A Bognor Regis man carried a powerful “Someone cares” message with him as he set out on an epic trek to celebrate surviving a suicide attempt.
Paul Shepherd celebrated his 40th birthday by walking away from the beach on which he tried to kill himself two and a half years before.
He turned his darkest moment into the uplifting inspiration for an epic 68-mile foot slog to the London Eye – a fund-raising thank you to the London-based male suicide prevention charity, the Campaign Against Living Miserably.
It was CALM who rescued Paul in January 2017 and got him back on his feet – literally. Paul now acts as a CALM running mentor, spreading the word that running can so often be a vital tool in the fight for mental health.
Under the hashtag #someonecares, Paul resolved to walk from Bognor to London to show that there is always someone who cares – despite the shocking statistic that in the UK every day 12 men under the age of 45 take their own lives.
Paul set out from the beach at Bognor on Thursday afternoon joined by his best mate from his school days Jonathan Eyre; by Jenna Foulger, a friend through CALM; and by Phil Hewitt, Sussex Newspapers group arts editor, who interviewed Paul for his best-selling new book Outrunning The Demons (available here)
Paul was delighted with the way his #someonecares message was received – and the response the walk received.
One of the most moving moments came, just six miles in, when a cyclist handed over a substantial donation to the cause and said simply “This is for my son who tried to kill himself” before cycling on.
“For me, what was really great was the realisation that people really really do care,” Paul said. “The most inspiring part of the journey were the people that stopped us and spoke to us. We were just four people in orange vests, random strangers, but people stopped us and supported us.
“And we got the message out there. I am gutted that I wasn’t able to finish, but we got the message out, and to see the group of people reach the finish at the London Eye was just amazing. These people weren’t doing it for a medal. They were doing it because they cared.”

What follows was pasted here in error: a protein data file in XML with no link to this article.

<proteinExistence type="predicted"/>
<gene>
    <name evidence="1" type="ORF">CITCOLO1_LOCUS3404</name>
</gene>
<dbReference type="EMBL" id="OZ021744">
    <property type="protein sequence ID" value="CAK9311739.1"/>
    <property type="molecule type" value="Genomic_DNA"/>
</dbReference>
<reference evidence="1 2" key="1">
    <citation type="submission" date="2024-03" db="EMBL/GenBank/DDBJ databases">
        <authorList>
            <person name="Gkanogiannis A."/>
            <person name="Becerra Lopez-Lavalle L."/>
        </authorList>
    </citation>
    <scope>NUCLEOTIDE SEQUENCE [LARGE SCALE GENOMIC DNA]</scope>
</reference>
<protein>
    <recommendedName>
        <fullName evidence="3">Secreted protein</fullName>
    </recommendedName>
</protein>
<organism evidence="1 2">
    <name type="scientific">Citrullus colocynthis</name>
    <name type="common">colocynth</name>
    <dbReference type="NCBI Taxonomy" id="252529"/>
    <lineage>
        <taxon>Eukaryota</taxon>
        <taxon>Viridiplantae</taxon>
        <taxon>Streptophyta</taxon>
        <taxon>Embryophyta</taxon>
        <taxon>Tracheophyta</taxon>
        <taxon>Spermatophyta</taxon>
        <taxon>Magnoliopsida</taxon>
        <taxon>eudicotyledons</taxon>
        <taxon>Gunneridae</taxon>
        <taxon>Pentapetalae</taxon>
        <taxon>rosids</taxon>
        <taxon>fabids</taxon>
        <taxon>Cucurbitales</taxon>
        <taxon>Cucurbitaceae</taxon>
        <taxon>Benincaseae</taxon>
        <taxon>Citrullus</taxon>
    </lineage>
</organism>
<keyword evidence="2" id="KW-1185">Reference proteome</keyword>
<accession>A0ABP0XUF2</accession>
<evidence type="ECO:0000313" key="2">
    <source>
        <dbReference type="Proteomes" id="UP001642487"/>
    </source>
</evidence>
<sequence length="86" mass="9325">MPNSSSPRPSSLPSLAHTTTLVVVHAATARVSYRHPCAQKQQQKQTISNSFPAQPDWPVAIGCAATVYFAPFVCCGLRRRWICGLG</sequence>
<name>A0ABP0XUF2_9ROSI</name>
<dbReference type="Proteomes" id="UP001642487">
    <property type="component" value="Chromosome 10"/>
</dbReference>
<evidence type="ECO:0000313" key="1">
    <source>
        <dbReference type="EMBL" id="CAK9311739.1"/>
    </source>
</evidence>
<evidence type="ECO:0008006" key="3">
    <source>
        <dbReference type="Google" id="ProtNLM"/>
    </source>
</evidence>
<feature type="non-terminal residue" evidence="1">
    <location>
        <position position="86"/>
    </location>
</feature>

Paul, Jon, Phil and Jenna were joined by CALM supporters Ciran Madanes and her husband-to-be Gilles Catteeuw after 33 miles at 3.30am in Ockley, but sadly after about 40 miles, between 6am and 7am in Dorking, Paul was forced to pull out of the walk with completely shredded feet and a hideously swollen ankle. Jenna accompanied him by train to Waterloo.
Jon, Phil, Ciran and Gilles slogged on, crossing over the M25 at about 9.30am.
13 miles from the end, they were joined by Matt Lowing of Bloomsbury Publishing UK, who worked with Phil on Outrunning The Demons; and 11 miles from the end, they were joined by Jane, Paul’s twin sister, also celebrating her 40th birthday that day.
Paul and Jenna were there at the London Eye to welcome them all home at the end of the journey, 25 hours and 68 miles after starting out from Bognor, sealing a remarkable turn-around for Paul.
In January 2017, Paul hit rock bottom. He got the train from work in Chichester back to Bognor where he still lives. It was late at night.
In pitch darkness he wandered down to the loneliest stretch of beach he could find… and walked into the sea. But then something remarkable happened. He says ‘maybe the universe spoke to me’.
A few minutes later, in the dark, dripping and frozen, back on the beach, he phoned CALM who talked through everything with him there and then… and helped him put his life back together again.
Paul’s #someonecares walk was conceived as the biggest most public way to thank and the chance to raise as much money as possible for CALM.
You can contribute to the Paul’s fundraising on https://www.justgiving.com/fundraising/someonecares1
Phil said: “It was an absolute privilege to be part of Paul’s journey, and when Paul had to pull out, it seemed even more important to me and Jon that we should complete the trek. #someonecares was the best possible motivation – and completely summed up the day.
“I met Paul when I interviewed him for Outrunning The Demons, a book I wrote after being stabbed and left for dead in a grisly expanding pool of blood in a Cape Town suburb three years ago. The trauma of it all was hideous… and there are aspects of it all which still make life very difficult now.
“But as soon as I met Paul, there was an instant bond. He knows exactly what it is like to think you are facing the end. Talking with Paul helped me massively. He is such a kind, generous thoughtful guy – and a very dear friend who was wanting to make a very public statement.”
Paul is hoping his walk will encourage people to think about the links between us that make us human.
“I ache all over today,” Phil said. “I can barely walk.... but I am just overjoyed to have been part of something so extraordinary and so important. The utterly chilling thought though is that during the 24 hours or so we were walking, 12 men under the age of 45 killed themselves in the UK.”
Please support Paul Shepherd's fundraising...
And Ciran Madanes' fundraising
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